The Doctor lives by rules. We don’t usually know what they are, exactly. (Timey-wimey, and all that) But we know he has to follow them.
He may not follow the rules that others want him to—he’s a unique weirdo, and our hero, because he broke all the laws and strictures and traditions of the Time Lords in the first place—but he has rules. Rules that are important to preserve the stability of the universe, to make sure he doesn’t break all of time and space, unravel it just because he can. And rules that are important to make Doctor Who a show with real stakes, and a real plot, rather than just a romp through time and space.
Last night’s season 9 finale, “Hell Bent,” shows us what could happen if that wasn’t the case, if the Doctor decided he now had a justification for breaking every rule, for going as far as he can, for doing whatever he wants. It is a portrait of the Doctor driven beyond caring about rules, about the universe, and it is disturbing as hell. (It also feels like a bit of a cheat, but we’ll get to that.)
See, not only has he lost his best friend, the companion whom he was perhaps closest to of all. But he knows that her death was (inadvertently) caused by a plot on the part of the Time Lords’ High Council. And then, already brimming with pain and rage and vengeance, he was subjected to the upshot of the scheme: billions of years of torture meant to extract information from him.
It’s not hard to see how even the most moral of people could be driven to extreme lengths by such treatment. How at the end of all of that, the rules that he always held sacred could seem irrelevant. And so he proceeds to break them all, in order to get what he wants, the only thing that he thinks can heal his shattered heart: to bring Clara back.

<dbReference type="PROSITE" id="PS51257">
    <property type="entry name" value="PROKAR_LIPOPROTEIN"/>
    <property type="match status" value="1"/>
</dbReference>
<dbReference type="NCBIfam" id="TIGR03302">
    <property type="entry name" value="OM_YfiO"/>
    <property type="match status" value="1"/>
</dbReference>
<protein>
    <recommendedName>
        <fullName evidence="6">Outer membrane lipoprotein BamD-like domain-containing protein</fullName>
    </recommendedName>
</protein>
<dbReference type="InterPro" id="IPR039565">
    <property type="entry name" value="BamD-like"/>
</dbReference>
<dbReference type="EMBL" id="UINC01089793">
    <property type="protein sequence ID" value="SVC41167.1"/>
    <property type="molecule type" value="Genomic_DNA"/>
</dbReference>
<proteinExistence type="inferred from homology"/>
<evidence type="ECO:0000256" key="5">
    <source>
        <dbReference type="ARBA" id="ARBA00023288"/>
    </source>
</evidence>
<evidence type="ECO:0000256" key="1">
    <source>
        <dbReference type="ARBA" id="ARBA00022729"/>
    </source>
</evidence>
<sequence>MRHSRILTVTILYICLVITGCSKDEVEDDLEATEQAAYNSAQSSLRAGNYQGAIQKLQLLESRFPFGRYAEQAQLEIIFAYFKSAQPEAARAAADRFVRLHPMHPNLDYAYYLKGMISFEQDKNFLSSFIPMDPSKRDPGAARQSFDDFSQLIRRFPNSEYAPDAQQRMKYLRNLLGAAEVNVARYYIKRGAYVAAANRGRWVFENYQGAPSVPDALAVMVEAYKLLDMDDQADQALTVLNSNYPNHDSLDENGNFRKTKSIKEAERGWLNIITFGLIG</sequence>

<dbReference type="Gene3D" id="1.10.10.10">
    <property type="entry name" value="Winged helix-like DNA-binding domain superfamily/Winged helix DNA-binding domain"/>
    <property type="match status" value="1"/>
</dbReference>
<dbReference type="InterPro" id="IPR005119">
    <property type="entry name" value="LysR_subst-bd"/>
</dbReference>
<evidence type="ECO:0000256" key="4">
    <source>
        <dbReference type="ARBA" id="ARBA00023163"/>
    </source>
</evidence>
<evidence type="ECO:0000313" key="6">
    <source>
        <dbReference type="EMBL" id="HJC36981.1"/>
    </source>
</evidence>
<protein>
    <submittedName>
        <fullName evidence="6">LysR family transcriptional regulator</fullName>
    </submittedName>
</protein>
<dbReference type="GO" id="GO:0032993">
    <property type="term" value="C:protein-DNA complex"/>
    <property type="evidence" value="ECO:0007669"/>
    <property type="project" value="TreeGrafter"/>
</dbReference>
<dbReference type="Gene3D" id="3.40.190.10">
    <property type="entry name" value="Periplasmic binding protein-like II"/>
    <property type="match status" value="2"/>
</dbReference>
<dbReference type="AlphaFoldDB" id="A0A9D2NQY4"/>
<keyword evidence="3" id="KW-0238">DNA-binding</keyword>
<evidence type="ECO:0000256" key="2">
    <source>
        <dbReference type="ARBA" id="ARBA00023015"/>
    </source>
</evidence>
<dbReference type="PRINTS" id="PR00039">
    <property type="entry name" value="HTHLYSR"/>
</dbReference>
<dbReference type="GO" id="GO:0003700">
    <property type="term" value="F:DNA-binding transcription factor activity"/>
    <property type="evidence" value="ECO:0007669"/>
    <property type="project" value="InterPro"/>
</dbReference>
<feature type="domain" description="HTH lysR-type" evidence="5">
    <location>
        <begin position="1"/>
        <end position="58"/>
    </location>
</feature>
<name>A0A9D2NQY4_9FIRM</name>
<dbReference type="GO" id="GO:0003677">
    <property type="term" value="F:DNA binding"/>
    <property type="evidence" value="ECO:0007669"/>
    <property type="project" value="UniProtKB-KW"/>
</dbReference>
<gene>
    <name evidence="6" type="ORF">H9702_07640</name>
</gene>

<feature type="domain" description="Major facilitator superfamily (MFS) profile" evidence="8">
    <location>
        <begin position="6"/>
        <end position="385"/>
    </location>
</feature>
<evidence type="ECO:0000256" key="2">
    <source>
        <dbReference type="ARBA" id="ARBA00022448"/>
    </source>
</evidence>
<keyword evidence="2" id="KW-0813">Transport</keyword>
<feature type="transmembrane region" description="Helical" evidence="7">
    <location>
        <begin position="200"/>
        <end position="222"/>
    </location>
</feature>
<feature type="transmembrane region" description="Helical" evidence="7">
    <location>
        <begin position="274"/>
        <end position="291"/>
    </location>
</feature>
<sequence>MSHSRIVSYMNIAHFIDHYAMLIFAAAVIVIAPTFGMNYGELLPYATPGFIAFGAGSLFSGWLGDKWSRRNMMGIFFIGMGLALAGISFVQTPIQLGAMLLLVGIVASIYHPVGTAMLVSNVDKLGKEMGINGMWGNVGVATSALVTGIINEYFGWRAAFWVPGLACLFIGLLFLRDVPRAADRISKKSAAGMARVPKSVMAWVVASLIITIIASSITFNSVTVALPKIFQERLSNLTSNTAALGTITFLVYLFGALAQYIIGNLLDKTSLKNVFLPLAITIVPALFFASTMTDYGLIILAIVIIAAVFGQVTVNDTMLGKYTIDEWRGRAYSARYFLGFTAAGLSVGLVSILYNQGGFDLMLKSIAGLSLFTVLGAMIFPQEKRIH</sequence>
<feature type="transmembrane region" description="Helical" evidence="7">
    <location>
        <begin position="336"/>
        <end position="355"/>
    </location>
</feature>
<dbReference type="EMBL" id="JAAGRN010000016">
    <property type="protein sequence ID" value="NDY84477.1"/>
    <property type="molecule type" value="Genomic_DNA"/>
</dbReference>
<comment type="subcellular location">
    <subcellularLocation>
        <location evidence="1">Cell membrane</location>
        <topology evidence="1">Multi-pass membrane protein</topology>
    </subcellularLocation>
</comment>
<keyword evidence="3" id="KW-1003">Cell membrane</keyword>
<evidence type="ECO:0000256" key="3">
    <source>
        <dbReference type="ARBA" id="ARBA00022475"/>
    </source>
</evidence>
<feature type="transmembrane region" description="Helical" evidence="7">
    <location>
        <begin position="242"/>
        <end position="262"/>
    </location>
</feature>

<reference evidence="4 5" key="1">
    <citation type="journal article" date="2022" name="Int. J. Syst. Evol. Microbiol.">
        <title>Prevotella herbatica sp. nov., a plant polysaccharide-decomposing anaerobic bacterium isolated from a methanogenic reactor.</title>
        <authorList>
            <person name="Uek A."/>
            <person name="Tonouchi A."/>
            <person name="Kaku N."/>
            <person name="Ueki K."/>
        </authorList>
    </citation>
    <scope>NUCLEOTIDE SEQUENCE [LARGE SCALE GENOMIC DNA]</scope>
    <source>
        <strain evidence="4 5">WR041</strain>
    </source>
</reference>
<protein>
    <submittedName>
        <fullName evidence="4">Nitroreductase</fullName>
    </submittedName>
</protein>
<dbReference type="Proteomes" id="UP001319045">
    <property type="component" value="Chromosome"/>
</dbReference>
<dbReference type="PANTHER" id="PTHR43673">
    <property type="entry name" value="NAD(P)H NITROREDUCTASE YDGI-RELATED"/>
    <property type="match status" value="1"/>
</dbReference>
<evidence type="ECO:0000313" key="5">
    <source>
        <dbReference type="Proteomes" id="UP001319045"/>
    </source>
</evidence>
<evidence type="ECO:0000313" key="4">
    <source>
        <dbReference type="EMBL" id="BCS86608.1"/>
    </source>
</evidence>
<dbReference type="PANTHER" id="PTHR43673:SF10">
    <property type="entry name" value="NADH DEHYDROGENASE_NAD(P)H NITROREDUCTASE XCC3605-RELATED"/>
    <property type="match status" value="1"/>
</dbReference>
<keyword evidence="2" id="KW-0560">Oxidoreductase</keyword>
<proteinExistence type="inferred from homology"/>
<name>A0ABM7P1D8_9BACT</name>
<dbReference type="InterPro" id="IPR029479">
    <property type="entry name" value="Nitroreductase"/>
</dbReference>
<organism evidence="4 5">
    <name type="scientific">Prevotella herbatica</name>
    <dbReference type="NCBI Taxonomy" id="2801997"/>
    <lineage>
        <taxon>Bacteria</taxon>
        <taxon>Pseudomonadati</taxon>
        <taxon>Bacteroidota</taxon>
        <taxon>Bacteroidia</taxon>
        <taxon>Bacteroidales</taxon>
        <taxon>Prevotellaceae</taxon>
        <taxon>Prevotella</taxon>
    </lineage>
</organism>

There is so much detail in this episode, much of it staggeringly, depressingly evocative (and a bit of it near-nonsensical), that it is impossible to recount it all here. But the outlines of his crazy plan are clear. The Doctor confronts the High Council from his childhood home, banking on the fact that his reputation as the hero of the Time War will make it impossible for them to take action against him. (Note that he has already started breaking his own rules here—until now he has always disavowed the actions of his War Doctor incarnation, and here he tacitly relies on them.)
So after some tense standoffs—in a great callback to “Robots of Sherwood,” they ask him to put down his weapons, and so he puts down his spoon—the Council concedes. The Doctor banishes President Rassillon, and tells the Council he’ll help them find what they’re looking for.
See, the whole reason the Council was willing to go to such lengths to capture and interrogate the Doctor is that they are deathly afraid of a prophecy that has emerged from their Matrix supercomputer, which knows the entire future. The hybrid, a creature made up of two warrior races, “will one day stand in the ruins of Gallifrey; it will unravel the web of time and destroy a billion billion hearts to heal its own.”
Of course, in the style of all the best mythological prophecies, this one becomes self-fulfilling: The Time Lords are so desperate to find out about the hybrid that they create the conditions for its arrival. In their attempt to learn what the hybrid is, they break the Doctor’s heart and fill him with anger and vengefulness. And now they have produced someone willing to destroy Gallifrey, and unspool all of time, to heal his own pain.